Tongue cancer is a type of cancer that begins in the tongue’s cells. The tongue can be affected by a variety of cancers, but tongue cancer most commonly begins in the thin, flat squamous cells that line the surface. The type of cells involved in your tongue cancer influences your prognosis and treatment options.
Oropharyngeal cancer is a disease in which malignant (cancer) cells form in oropharyngeal tissues. Smoking and being infected with the Human Papillomavirus (HPV) can both increase your risk of developing oropharyngeal cancer. The symptoms include a lump in the neck and a sore throat.
The oropharynx is the middle part of the throat behind the mouth. It is about 5 inches long that starts from behind the mouth and ends where the trachea begins. The oropharynx includes the soft palate, side, and back walls of the throat, tonsils, and the back part of the tongue.
Let us look at some of the common treatment methods for oropharyngeal cancer before understanding the radiation therapy process for tongue and oropharyngeal cancer. Some of the common treatment methods are:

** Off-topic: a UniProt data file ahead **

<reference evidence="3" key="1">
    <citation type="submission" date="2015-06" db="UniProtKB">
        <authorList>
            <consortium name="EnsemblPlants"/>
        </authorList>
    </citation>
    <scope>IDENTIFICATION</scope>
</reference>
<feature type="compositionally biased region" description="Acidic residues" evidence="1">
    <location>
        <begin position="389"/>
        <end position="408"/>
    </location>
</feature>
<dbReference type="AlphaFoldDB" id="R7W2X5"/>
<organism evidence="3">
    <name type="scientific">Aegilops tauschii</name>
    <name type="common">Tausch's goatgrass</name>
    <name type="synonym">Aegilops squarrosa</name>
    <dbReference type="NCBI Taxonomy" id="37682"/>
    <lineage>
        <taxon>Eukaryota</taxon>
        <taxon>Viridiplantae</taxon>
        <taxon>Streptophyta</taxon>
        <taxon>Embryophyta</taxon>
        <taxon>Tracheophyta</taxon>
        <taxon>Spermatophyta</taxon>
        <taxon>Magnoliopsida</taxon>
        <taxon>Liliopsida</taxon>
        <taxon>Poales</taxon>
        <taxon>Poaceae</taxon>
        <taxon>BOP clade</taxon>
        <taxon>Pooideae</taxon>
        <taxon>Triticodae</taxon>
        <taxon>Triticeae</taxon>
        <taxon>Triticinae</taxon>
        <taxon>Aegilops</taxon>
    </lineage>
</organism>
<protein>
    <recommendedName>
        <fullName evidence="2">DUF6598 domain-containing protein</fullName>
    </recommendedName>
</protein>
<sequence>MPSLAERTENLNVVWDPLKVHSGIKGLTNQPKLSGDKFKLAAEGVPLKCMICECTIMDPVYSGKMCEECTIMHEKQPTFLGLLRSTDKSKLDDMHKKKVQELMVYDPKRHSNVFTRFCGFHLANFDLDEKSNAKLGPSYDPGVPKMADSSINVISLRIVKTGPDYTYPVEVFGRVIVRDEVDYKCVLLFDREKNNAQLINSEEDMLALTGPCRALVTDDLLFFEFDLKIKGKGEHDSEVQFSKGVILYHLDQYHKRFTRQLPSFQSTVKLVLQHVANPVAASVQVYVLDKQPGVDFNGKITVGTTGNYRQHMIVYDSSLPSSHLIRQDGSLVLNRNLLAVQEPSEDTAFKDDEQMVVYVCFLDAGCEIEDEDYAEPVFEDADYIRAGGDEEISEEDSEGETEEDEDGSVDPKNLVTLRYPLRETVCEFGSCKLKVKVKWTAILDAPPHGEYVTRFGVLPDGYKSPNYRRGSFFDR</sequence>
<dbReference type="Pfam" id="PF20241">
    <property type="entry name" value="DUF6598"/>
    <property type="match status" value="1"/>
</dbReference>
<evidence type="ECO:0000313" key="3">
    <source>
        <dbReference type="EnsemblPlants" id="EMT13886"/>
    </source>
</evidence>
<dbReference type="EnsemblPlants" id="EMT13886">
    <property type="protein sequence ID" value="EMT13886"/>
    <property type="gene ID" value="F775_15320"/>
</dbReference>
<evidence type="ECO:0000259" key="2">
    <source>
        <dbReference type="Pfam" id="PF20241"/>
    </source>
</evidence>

Also Read: WHAT HAPPENS AFTER TONGUE CANCER SURGERY?
Now, let us understand how radiation therapy for cancer is useful in treating tongue and oropharyngeal cancers:
Intensity-Modulated Radiation Therapy (IMRT): IMRT is a type of 3-dimensional (3-D) radiation therapist employs a computer to create images of the tumor’s size and shape. Radiation beams of varying intensities (strengths) are aimed at the tumor from a variety of angles.
Stereotactic Body Radiation Therapy (SBRT): This is a type of external radiation therapy. For each radiation treatment, special equipment is used to position the patient in the same position. A radiation machine directs a higher-than-usual dose of radiation at the tumor once a day for several days. There is less damage to the nearby healthy tissues when the patient is in the same position for each treatment.
Hyperfractionated Radiation Therapy: Dividing the daily dose of radiation into smaller-dose treatments improves the tumor’s response to treatment in advanced oropharyngeal cancer. This is referred to as hyperfractionated radiation therapy. Radiation therapy may be more effective in patients who have quit smoking prior to starting treatment.
If the thyroid or pituitary glands are exposed to radiation, the patient is likely to develop hypothyroidism (too little thyroid hormone). A blood test to determine the level of thyroid hormone in the body should be performed before and after treatment.